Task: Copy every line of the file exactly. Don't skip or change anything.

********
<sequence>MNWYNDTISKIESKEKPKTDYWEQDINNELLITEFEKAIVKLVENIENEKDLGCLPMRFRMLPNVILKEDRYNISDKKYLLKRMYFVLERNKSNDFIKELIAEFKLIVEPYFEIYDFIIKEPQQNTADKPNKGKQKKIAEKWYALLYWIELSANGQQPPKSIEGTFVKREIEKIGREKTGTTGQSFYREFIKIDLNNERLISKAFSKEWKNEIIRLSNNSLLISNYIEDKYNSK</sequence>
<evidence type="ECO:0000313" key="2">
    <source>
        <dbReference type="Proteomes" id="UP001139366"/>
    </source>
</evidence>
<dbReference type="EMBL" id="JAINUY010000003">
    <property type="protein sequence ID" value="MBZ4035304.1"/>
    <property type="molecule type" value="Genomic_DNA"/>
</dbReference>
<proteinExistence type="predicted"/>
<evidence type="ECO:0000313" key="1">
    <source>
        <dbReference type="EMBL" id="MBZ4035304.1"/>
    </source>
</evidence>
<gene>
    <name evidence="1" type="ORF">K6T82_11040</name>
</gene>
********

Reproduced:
<sequence>MNWYNDTISKIESKEKPKTDYWEQDINNELLITEFEKAIVKLVENIENEKDLGCLPMRFRMLPNVILKEDRYNISDKKYLLKRMYFVLERNKSNDFIKELIAEFKLIVEPYFEIYDFIIKEPQQNTADKPNKGKQKKIAEKWYALLYWIELSANGQQPPKSIEGTFVKREIEKIGREKTGTTGQSFYREFIKIDLNNERLISKAFSKEWKNEIIRLSNNSLLISNYIEDKYNSK</sequence>
<evidence type="ECO:0000313" key="2">
    <source>
        <dbReference type="Proteomes" id="UP001139366"/>
    </source>
</evidence>
<dbReference type="EMBL" id="JAINUY010000003">
    <property type="protein sequence ID" value="MBZ4035304.1"/>
    <property type="molecule type" value="Genomic_DNA"/>
</dbReference>
<proteinExistence type="predicted"/>
<evidence type="ECO:0000313" key="1">
    <source>
        <dbReference type="EMBL" id="MBZ4035304.1"/>
    </source>
</evidence>
<gene>
    <name evidence="1" type="ORF">K6T82_11040</name>
</gene>